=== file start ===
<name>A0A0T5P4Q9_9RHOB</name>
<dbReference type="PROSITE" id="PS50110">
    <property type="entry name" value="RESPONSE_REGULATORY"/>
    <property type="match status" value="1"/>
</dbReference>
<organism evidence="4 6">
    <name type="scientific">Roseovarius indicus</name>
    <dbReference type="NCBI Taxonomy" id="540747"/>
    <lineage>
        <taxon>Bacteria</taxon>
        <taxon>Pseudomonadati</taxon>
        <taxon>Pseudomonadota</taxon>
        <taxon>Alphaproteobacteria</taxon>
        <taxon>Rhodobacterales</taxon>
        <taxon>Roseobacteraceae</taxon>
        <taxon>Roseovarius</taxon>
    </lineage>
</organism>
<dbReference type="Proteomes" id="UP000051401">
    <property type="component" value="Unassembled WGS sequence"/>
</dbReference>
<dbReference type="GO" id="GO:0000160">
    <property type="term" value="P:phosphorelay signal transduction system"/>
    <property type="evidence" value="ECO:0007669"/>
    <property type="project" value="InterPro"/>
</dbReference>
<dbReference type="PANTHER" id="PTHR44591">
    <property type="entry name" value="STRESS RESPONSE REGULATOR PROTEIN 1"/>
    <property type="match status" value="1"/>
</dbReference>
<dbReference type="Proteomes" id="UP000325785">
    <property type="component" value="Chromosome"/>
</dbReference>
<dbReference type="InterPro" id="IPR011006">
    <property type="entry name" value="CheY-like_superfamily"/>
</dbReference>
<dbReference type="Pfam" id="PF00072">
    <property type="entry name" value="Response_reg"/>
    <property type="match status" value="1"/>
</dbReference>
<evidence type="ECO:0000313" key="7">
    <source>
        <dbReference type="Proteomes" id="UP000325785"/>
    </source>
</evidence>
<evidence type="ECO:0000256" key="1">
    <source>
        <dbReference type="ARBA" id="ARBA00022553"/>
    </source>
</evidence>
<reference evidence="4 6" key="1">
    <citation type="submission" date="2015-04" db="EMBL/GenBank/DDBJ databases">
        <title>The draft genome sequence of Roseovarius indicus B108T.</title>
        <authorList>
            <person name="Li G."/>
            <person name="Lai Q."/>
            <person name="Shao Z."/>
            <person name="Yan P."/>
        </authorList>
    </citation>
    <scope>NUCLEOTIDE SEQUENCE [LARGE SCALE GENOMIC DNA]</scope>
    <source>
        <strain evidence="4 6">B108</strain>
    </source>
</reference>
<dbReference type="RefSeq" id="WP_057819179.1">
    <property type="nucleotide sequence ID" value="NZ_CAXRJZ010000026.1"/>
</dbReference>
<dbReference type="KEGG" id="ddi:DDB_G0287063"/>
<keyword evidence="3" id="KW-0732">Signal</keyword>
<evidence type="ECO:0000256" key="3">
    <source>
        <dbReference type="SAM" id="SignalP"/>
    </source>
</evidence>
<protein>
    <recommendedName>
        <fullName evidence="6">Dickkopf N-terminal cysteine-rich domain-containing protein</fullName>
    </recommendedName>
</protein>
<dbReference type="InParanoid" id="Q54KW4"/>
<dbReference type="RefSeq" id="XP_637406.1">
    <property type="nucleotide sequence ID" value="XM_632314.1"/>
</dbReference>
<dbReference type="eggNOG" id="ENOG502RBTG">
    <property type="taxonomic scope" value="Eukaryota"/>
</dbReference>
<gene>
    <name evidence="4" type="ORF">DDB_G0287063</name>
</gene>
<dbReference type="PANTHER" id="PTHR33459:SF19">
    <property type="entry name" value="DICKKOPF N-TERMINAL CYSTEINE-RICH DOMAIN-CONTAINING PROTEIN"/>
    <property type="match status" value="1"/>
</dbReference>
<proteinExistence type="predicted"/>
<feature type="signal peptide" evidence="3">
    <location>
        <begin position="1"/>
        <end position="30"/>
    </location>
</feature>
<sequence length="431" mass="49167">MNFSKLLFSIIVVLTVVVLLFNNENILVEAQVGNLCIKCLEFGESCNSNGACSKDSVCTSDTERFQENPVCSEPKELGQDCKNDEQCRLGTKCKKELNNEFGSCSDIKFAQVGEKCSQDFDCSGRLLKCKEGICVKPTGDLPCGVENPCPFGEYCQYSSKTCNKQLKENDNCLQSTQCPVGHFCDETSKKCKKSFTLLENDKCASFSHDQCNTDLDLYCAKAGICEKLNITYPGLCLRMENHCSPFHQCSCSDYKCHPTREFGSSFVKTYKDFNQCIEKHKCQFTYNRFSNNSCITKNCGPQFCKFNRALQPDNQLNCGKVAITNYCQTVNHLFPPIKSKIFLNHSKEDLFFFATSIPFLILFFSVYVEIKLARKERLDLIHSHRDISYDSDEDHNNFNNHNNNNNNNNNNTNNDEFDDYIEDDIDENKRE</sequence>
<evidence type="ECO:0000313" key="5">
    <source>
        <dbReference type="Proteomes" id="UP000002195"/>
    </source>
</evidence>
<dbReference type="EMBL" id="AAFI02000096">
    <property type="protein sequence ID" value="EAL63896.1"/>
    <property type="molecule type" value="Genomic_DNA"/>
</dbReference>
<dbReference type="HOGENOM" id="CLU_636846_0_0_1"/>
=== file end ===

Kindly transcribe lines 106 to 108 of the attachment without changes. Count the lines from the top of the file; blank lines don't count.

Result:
    </source>
</evidence>
<dbReference type="EMBL" id="AAFI02000096">